For years, and I will keep advocating this for anyone who writes his/her software in Omnis and wants some measure of portability between backends, I have used table classes for each and every table in my database. I have fully featured base classes from which my table classes are subclassed and it really is a very strong way of interacting with database tables. They do anything from validating foreign keys, to joining in extra tables, to writing more complete CRUD SQL statements then Omnis does natively.
But object classes are just as important but for me they are containers of structure. To paraphrase a recent post I did on the Omnis list, I have an object class for an invoice and inside that object class I have a row variable defined from my invoice header table class and a list defined from my invoice detail table. The object class has a $load function that will load the header and the details using the $select and $fetch methods on the table class (my base class actually has a $build method that combines these actions) and a $save function that will start a transaction, then create/update my header and update my details.
My windows then simply uses that invoice object class to display the invoice and interact with the user.
So both have a place in my heart. The table class contains all the business intelligence logic related to one specific table, but the object as a container contains the business logic related to the structure as a unit. It makes sure the totals on my invoice match the sum of the details, it makes sure the correct tax is calculated over the details, it makes sure of all things that can not be done in relation to just one table, as that one table is only one part of the invoice.
That all said, I’ve started down a different path but this is a path where I’m using more technologies then just Omnis and we’re increasingly dealing with either larger organisations as clients or increasing our risks by putting our solution online. We live in a much less secure world then we once did and one large downside of an SQL centric solution as we implement is that we open ourselves up to a lot of risk when someone connects to our database outside of our Omnis application. In order to update my invoice with table classes I need to give my user the ability to log on to my database and give them CRUD access to both the invoice table and invoice detail table. If they do so through my application, my applications business logic ensures invoices are correctly updated. If a disgruntled employee at my client however figures out we’ve got a SQL based solution and they download any of the many free SQL tools available, they can do a lot more damage then they would be able to do logging in through our application (which you can’t prevent if you want happy employees to work too).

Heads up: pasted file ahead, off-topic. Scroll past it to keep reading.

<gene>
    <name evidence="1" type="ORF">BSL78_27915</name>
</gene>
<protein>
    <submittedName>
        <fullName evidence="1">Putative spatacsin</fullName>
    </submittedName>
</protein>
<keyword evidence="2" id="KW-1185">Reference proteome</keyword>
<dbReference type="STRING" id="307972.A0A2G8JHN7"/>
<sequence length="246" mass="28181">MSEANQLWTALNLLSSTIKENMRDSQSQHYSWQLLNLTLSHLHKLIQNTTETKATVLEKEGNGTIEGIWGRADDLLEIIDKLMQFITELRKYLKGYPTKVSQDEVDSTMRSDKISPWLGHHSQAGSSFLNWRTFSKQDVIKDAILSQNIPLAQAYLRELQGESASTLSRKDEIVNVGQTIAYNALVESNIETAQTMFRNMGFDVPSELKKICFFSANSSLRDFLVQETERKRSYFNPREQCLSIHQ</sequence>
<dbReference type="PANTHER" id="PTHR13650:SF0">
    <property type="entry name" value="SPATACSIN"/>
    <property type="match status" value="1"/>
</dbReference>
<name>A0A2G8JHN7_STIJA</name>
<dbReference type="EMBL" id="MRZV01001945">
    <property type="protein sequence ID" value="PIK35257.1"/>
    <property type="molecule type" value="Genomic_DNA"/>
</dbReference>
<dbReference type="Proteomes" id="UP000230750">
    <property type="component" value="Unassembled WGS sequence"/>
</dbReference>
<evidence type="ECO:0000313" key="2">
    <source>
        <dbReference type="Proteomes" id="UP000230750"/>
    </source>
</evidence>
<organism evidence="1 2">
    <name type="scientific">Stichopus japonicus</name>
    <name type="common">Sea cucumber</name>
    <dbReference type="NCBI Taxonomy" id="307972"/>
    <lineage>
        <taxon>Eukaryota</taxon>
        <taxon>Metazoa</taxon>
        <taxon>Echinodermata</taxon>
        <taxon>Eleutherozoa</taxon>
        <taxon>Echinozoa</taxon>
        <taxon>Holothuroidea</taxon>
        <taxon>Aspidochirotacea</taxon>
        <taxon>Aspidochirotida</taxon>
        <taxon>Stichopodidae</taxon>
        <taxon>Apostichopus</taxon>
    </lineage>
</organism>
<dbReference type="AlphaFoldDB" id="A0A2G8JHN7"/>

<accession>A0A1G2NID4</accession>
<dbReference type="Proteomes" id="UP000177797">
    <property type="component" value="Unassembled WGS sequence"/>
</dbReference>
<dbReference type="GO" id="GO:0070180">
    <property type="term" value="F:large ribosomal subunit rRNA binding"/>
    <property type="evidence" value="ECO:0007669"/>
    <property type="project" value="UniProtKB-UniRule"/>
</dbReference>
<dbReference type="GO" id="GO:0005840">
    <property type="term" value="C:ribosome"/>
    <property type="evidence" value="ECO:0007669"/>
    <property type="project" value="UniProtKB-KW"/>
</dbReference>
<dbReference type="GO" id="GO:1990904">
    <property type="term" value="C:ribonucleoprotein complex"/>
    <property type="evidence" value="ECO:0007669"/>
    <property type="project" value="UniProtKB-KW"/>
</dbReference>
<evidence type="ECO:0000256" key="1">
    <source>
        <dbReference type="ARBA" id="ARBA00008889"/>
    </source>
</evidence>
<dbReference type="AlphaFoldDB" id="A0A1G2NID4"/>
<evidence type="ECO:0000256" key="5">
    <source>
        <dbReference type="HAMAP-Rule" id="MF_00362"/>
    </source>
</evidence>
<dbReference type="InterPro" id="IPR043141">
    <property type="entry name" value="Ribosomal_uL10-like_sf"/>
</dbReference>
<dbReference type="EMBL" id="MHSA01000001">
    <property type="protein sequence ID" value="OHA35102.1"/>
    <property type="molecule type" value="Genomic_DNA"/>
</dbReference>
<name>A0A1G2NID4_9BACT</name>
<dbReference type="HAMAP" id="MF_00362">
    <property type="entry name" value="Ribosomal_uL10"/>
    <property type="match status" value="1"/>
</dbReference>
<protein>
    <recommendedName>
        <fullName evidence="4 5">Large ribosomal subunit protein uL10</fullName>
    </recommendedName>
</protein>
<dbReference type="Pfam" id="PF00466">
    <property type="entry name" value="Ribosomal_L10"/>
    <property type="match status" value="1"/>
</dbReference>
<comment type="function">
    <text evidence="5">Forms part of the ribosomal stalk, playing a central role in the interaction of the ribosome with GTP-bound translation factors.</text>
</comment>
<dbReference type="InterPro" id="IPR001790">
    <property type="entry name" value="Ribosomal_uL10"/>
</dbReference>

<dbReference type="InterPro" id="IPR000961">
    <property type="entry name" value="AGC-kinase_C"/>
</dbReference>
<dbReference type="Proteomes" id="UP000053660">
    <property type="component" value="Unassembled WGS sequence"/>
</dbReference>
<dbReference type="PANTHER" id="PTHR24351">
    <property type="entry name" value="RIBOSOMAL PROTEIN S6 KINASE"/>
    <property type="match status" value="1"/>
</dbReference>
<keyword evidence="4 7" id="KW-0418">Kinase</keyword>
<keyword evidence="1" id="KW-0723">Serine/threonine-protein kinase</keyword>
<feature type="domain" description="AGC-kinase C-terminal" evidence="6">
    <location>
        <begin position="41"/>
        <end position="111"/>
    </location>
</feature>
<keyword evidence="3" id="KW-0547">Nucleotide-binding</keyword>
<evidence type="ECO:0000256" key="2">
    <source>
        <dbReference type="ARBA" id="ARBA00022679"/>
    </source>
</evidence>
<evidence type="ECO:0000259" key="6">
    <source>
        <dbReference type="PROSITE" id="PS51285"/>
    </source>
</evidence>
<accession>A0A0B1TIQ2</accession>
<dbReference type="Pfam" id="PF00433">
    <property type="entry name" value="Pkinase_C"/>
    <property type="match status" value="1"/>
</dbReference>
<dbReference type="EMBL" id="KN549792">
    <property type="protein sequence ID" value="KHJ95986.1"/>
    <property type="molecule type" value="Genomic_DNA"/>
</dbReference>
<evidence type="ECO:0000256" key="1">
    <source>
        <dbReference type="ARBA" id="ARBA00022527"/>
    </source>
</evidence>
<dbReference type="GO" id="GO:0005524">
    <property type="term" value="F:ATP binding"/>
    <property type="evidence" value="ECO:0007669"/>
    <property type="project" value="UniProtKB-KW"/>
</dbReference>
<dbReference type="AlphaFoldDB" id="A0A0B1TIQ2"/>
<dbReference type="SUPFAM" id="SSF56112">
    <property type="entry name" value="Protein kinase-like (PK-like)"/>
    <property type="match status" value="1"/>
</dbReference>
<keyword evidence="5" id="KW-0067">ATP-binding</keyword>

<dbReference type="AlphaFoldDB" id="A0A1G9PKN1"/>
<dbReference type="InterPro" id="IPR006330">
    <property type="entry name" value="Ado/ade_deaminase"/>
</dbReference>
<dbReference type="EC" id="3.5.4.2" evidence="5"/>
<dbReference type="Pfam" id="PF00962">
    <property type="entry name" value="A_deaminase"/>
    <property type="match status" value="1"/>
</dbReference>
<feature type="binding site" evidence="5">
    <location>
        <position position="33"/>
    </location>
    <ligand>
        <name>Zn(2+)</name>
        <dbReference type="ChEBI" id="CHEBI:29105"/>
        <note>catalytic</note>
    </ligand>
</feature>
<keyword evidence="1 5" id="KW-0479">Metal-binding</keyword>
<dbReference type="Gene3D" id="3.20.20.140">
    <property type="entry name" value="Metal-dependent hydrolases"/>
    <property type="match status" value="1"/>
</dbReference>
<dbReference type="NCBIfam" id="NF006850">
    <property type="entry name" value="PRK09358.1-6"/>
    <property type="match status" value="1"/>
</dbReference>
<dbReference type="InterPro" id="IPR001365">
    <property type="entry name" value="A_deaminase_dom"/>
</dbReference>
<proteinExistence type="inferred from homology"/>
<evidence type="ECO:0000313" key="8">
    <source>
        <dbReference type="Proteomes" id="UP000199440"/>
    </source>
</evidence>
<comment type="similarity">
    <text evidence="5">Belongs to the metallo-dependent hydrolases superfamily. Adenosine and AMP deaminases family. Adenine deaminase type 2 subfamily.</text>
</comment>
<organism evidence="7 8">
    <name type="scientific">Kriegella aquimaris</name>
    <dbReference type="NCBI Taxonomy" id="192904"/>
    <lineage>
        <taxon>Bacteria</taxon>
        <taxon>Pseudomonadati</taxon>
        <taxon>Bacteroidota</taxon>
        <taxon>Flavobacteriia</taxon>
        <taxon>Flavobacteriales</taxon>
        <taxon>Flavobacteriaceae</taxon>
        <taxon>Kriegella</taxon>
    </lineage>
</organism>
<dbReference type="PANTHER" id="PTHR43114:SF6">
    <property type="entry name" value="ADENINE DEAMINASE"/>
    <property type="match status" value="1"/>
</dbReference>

However, we still want to deploy a full desktop application written in Omnis but in this brave new world this Omnis desktop application no longer connects directly to the database but instead talks to the middle tier. It has no inkling of the existence of an invoice header table and an invoice detail table and whatever other table is referenced by these tables. Instead it calls a function on the API to retrieve an invoice, and calls a function on the API to save an invoice. Table classes have no use at this side of the solution anymore. I still use schema classes but purely as an easy way to define a list of columns, not as a representation of the table in the database.
Now even in the intermediate solution I talked about on the Omnis list table classes are taking a back seat. This does require choosing one database platform and sticking with it and closes the door to be cross SQL database. I’m actually closing off direct access to tables so that someone logging into our database doesn’t even see that we have an invoice header and invoice detail table or at best just has read only access. Instead we provide authenticated access to a stored function that gets an invoice, and a stored function that saves an invoice, and both mirror the API of the middle tier I eventually intent to replace this with. All the logic that currently resides in my table classes is therefor moving to the backend and is no longer part of the Omnis solution.
So yes, while I absolutely love table classes, and I absolutely endorse what you say here Andreas, and I would absolutely recommend anyone using Omnis to go down this path first and always go down this path if your solution does CRUD directly through SQL queries to the database, there are very valid arguments for taking a very different approach.
P.S. I don’t get your ST/TA/018, unless I am missing something, I have had that functionality for years. If you leave the schema class property of a table class empty and you simply execute a query through its statement object, you can do a fetch and the list will be defined according to your resultset. There is a bug in the Postgres dam that a text column will be defined with a length of 0 and while it is retrieved correctly, if you try and update the column you loose the data but that can be worked around with a bit of notational trickery. Anyway try adding the following method to a brand new table class and try it out:
$getStuff Calculate lvSQL as 'select * from atable' if $cinst.$statementobject.$execdirect(lvSQL) do $cinst.$fetch(kfetchAll) else do $cinst.$sqlerror(kSelect, $cinst.$statementobject.$errcode, $cinst.$statementobject.$errtext) end if
Obviously make sure you’ve assigned your session to your table class first as per usual.